Rick Richman/Contentions/ 2, 27, 11
In one sense, Barack Obama is a riddle wrapped in a mystery inside an enigma. Famous for his eloquence, he has nothing to say about world historical events, emerging after a week in the latest one to announce he instructed his administration to provide “options.” Elected as a clarion for change, he issues a let-me-be-clear statement that the United States has had nothing to do with change sweeping the Middle East. A prior Democratic president wanted every nation to know we would bear any burden to assure the success of liberty in the world; the current president can hardly bear the burden of speaking up about it.
It is a portrait of a president who wants nothing to do with foreign affairs if he can help it. He will stay silent unless forced to say something and do only what the world agrees to do with “one voice.” He appeases adversaries (giving China a pass on human rights, Russia a reset, Iran an outstretched hand, and Syria an ambassador) in the hope the world will leave him alone while he concentrates on domestic affairs, where his real enthusiasms lie.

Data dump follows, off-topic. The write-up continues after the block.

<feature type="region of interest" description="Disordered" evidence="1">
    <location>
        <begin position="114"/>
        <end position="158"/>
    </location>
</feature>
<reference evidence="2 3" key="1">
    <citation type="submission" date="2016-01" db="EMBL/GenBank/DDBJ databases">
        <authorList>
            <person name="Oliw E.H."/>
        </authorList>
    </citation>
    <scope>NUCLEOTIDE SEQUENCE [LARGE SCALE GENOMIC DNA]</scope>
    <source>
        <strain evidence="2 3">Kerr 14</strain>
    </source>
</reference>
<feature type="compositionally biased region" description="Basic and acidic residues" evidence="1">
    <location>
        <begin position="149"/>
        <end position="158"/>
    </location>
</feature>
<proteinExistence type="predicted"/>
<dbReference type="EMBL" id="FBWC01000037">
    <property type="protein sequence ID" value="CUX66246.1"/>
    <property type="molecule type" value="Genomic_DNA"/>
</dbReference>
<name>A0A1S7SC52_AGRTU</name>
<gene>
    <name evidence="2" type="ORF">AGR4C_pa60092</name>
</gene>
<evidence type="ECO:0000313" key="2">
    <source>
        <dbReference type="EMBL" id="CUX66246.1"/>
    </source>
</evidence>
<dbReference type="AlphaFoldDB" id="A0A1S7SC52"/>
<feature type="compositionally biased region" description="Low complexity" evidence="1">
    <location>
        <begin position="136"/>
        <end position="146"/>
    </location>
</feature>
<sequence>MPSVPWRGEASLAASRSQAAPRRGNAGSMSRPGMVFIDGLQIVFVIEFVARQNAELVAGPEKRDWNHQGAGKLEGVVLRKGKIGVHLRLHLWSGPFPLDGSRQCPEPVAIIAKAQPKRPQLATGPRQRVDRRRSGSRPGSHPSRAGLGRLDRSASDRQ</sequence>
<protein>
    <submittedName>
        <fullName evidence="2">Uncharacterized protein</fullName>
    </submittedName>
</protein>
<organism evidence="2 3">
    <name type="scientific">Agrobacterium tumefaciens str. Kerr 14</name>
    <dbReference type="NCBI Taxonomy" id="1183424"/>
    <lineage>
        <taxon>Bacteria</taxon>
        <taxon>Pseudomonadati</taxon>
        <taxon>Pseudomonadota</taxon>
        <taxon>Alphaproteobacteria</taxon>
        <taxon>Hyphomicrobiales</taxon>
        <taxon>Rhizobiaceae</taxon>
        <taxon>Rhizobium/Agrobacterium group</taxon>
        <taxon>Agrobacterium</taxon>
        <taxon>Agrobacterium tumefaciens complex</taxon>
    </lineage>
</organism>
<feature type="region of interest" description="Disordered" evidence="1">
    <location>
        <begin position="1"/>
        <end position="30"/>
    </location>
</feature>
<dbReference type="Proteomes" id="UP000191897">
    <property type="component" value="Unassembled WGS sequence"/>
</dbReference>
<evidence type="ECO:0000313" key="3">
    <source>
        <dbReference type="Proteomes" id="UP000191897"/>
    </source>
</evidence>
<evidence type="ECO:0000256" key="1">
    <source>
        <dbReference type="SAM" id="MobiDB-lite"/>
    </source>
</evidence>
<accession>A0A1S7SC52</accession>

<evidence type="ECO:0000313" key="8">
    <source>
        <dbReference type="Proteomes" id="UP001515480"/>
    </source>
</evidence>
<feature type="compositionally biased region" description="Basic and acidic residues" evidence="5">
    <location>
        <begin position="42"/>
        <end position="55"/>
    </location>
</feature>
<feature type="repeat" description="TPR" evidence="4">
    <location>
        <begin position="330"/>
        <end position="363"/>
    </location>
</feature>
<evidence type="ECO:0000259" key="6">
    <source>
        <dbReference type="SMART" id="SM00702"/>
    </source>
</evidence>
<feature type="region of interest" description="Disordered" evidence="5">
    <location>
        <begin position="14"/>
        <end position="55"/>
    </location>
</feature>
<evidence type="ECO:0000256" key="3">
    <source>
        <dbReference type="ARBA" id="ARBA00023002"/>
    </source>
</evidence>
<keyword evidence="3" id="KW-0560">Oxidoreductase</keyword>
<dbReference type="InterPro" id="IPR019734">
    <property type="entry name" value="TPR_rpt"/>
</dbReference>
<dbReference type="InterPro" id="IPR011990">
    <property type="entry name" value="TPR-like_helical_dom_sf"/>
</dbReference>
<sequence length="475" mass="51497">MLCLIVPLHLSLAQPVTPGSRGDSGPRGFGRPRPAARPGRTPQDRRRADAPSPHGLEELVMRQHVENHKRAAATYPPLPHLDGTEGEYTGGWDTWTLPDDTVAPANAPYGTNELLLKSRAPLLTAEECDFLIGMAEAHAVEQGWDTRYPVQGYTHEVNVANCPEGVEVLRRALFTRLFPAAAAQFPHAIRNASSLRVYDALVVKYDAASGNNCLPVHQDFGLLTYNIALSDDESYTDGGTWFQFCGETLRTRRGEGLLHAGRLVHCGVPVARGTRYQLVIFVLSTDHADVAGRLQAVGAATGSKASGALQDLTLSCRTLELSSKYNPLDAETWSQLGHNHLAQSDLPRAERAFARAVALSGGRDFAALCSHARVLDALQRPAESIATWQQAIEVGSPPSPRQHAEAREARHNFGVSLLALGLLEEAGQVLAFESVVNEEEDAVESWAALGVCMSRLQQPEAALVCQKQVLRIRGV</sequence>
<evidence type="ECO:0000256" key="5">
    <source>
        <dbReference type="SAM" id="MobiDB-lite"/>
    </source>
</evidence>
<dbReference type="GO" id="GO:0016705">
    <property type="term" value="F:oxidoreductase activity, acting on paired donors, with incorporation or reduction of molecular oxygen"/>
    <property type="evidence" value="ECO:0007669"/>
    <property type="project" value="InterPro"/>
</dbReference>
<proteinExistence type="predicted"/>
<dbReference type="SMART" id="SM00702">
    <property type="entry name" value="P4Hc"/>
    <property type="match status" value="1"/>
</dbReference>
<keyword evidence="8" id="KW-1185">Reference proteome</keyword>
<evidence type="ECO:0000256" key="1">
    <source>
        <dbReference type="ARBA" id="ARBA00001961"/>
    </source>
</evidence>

In this sense, Obama is not a mystery but the logical extension of George McGovern’s “Come home, America” theme in his 1972 presidential campaign and John Kerry’s “Let America Be America Again” one in 2004. They sought to throw off wars in Vietnam and Iraq to concentrate on domestic issues, asserting that using American power to advance freedom abroad was a mistake. Obama made withdrawal from Iraq the center of his own campaign, and emphasized in his West Point speech — finally accepting, after weeks of indecision, his general’s recommendation to send more soldiers to Afghanistan — that “the nation that I’m most interested in building is our own.”
It is, of course, preferable to build fire stations in Ohio rather than Iraq, but the world does not always permit a holiday from history; what happens abroad does not necessarily stay abroad. Obama’s mindset appears the same as Peter Beinart’s in “Mideast Policy: The Case for Sitting on Our Hands,” which argues that the last decade of American foreign policy has been “a terrible waste” because “time was on our side.” Beinart criticizes George W. Bush’s statement in his 2002 State of the Union address that he would “not wait on events.”
Bush removed a terrorist haven in Afghanistan from which an attack on America had been planned; his removal of Saddam Hussein resulted in Iran’s suspending its nuclear program and Libya giving up its own. It is doubtful that would have happened while the United States “waited.” And what we are witnessing in the Middle East today is something that may have started with Internet pictures of Iraqis voting with purple fingers in real elections.
The arc of history does not bend itself: it is people who bend it — and not those standing on the sidelines drinking slurpees